Carbohydrate-rich foods (grains, fruit, dairy, etc.) increase our level of serotonin, a neurotransmitter in the brain that regulates mood and appetite. Foods rich in carbohydrates create a feeling of calmness. High-sugar carbohydrates supply a short burst of serotonin, which can make us feel good for a little while, but can also cause a spike in our blood sugar level, which is then followed by a crash. This can leave us depleted and feed our cravings for more sugar. Complex carbohydrates such as whole grains, fruits, vegetables, and legumes contain fiber that helps keep our blood sugar balanced. Eating a meal rich in complex carbohydrates in the evening can also help to promote relaxation and restful sleep.

Protein foods enhance our energy, concentration and alertness. Foods that are high in protein increase the amino acid tyrosine, a building block for dopamine and norepinephrine, which are neurotransmitters that help the brain to focus. Thus, eating a protein-rich breakfast with a small amount of carbohydrate promotes optimum levels of energy and cognition throughout the day. Examples of healthy proteins include lean meats, eggs, legumes, nuts, cottage cheese, and Greek yogurt.

Essential fats play another important role in regulating our mood and brain function, especially the omega-3 fats. Low omega-3 levels have been linked to depression, anxiety, inability to concentrate, mood swings, irritability, low tolerance for frustration, fatigue, and poor sleep in adults; and increased ADHD and other learning disabilities in children. Specifically, low levels of DHA, an omega-3 fat, may negatively affect children’s reading, memory, and behavior. Sources of omega-3 fats include fish (especially cold water fish such as salmon, sardines, herring, and pollock), fish oil, flaxseed, algae, and walnuts. It’s good to try to have two to three servings of cold water fish each week, or consider talking to your health care provider about supplementation to ensure you are meeting your needs.

The timing of when we eat also has an impact on how we feel. Keeping our blood sugar balanced throughout the day can help with mood stability and sustained energy. Frequent meals and snacks containing a small amount of carbohydrate and protein at least every four hours during the day can help keep our blood sugar stable. Depending on one’s meal schedule, one may need to add snacks if mealtimes are more than four hours apart. Skipping meals or going too long between meals contributes to blood sugar imbalances and may also increase the risk of mood swings, fatigue, food cravings, and over-eating. A piece of fruit with a handful of nuts or a tablespoon of nut butter, Greek yogurt or cottage cheese with fruit, raw nuts with dried fruit, or smoked salmon with crackers are examples of balanced snacks that help us sustain our energy and a positive mood throughout the day.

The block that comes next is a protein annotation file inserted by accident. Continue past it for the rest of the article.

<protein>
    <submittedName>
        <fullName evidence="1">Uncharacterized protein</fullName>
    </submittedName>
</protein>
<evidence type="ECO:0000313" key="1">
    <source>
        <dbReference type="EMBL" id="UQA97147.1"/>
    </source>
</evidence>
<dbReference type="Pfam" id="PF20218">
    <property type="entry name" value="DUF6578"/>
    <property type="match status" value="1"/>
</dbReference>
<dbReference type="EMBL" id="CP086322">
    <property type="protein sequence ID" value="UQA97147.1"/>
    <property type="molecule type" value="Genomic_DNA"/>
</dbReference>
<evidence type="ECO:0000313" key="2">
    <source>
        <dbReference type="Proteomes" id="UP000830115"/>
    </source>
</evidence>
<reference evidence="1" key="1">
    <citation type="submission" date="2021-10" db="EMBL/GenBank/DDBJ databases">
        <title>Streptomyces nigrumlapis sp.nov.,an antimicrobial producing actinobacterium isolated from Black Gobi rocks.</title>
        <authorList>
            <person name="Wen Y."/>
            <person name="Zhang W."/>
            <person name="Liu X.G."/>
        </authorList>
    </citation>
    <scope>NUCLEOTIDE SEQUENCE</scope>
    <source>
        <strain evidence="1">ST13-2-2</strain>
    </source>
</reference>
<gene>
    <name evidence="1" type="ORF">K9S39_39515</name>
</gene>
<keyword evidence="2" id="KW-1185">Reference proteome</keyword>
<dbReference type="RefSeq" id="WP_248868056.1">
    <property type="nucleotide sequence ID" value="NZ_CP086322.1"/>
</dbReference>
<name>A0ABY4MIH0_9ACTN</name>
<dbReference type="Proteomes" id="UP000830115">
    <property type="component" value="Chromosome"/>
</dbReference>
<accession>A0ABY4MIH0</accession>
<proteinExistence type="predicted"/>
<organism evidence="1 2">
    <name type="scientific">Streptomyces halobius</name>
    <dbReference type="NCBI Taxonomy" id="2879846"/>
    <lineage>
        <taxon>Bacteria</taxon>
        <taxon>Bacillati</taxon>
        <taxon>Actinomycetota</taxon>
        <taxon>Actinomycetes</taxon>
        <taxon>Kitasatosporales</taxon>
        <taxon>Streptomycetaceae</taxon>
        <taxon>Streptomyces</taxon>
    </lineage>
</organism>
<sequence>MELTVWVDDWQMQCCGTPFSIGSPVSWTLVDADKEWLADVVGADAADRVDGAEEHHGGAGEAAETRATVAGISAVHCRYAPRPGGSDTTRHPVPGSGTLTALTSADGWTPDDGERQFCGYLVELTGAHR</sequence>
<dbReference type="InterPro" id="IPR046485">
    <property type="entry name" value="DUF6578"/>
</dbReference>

From the Nevada County Public Health Nutrition Education and Obesity Prevention Program.

Chefs and students cook up local produce for tastings

By Erika Kosina A grand total of twenty-five local chefs volunteered their time in Nevada County schools for “Tasting Week,” November 3 through 7. These experienced chefs tickled children’s natural curiosity to expand their experience of different foods and flavors, … Continue reading

Powerful winter defenses — beating the bugs, naturally

By James “Slim” Miles Benjamin Franklin really nailed the ideal strategy for avoiding disease when he said that “an ounce of prevention is worth a pound of cure.” We are now well into that time of year when colds and … Continue reading

New fresh foods offered at Nevada Union High School

by Erika Kosina Students appear to be embracing the new menu items, despite the shift from the candy, soda, and french fries that were common in the cafeteria just a few years ago. Students at Nevada Union High School (NU) … Continue reading